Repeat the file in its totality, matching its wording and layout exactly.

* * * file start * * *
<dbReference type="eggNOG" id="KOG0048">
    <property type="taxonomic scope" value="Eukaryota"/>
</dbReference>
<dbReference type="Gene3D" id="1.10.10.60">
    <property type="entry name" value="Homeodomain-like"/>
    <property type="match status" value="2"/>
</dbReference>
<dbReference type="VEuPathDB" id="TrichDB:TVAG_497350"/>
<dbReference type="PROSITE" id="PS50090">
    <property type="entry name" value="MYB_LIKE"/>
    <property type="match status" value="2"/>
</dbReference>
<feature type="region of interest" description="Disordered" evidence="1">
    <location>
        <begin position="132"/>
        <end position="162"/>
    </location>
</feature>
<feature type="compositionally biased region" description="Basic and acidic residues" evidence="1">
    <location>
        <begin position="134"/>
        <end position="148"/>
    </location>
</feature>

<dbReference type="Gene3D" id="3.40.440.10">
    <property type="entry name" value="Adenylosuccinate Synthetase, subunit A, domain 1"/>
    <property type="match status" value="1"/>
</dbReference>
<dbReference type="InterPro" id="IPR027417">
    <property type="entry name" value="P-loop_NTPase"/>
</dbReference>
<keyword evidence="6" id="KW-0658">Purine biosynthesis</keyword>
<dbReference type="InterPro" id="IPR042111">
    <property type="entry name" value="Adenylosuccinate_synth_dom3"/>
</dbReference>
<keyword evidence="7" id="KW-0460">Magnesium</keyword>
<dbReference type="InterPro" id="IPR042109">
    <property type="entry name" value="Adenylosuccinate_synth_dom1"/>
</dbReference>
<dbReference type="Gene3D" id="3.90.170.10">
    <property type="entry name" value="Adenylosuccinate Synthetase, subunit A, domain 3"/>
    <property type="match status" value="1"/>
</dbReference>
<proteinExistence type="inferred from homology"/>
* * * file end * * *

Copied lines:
<dbReference type="eggNOG" id="KOG0048">
    <property type="taxonomic scope" value="Eukaryota"/>
</dbReference>
<dbReference type="Gene3D" id="1.10.10.60">
    <property type="entry name" value="Homeodomain-like"/>
    <property type="match status" value="2"/>
</dbReference>
<dbReference type="VEuPathDB" id="TrichDB:TVAG_497350"/>
<dbReference type="PROSITE" id="PS50090">
    <property type="entry name" value="MYB_LIKE"/>
    <property type="match status" value="2"/>
</dbReference>
<feature type="region of interest" description="Disordered" evidence="1">
    <location>
        <begin position="132"/>
        <end position="162"/>
    </location>
</feature>
<feature type="compositionally biased region" description="Basic and acidic residues" evidence="1">
    <location>
        <begin position="134"/>
        <end position="148"/>
    </location>
</feature>

<dbReference type="Gene3D" id="3.40.440.10">
    <property type="entry name" value="Adenylosuccinate Synthetase, subunit A, domain 1"/>
    <property type="match status" value="1"/>
</dbReference>
<dbReference type="InterPro" id="IPR027417">
    <property type="entry name" value="P-loop_NTPase"/>
</dbReference>
<keyword evidence="6" id="KW-0658">Purine biosynthesis</keyword>
<dbReference type="InterPro" id="IPR042111">
    <property type="entry name" value="Adenylosuccinate_synth_dom3"/>
</dbReference>
<keyword evidence="7" id="KW-0460">Magnesium</keyword>
<dbReference type="InterPro" id="IPR042109">
    <property type="entry name" value="Adenylosuccinate_synth_dom1"/>
</dbReference>
<dbReference type="Gene3D" id="3.90.170.10">
    <property type="entry name" value="Adenylosuccinate Synthetase, subunit A, domain 3"/>
    <property type="match status" value="1"/>
</dbReference>
<proteinExistence type="inferred from homology"/>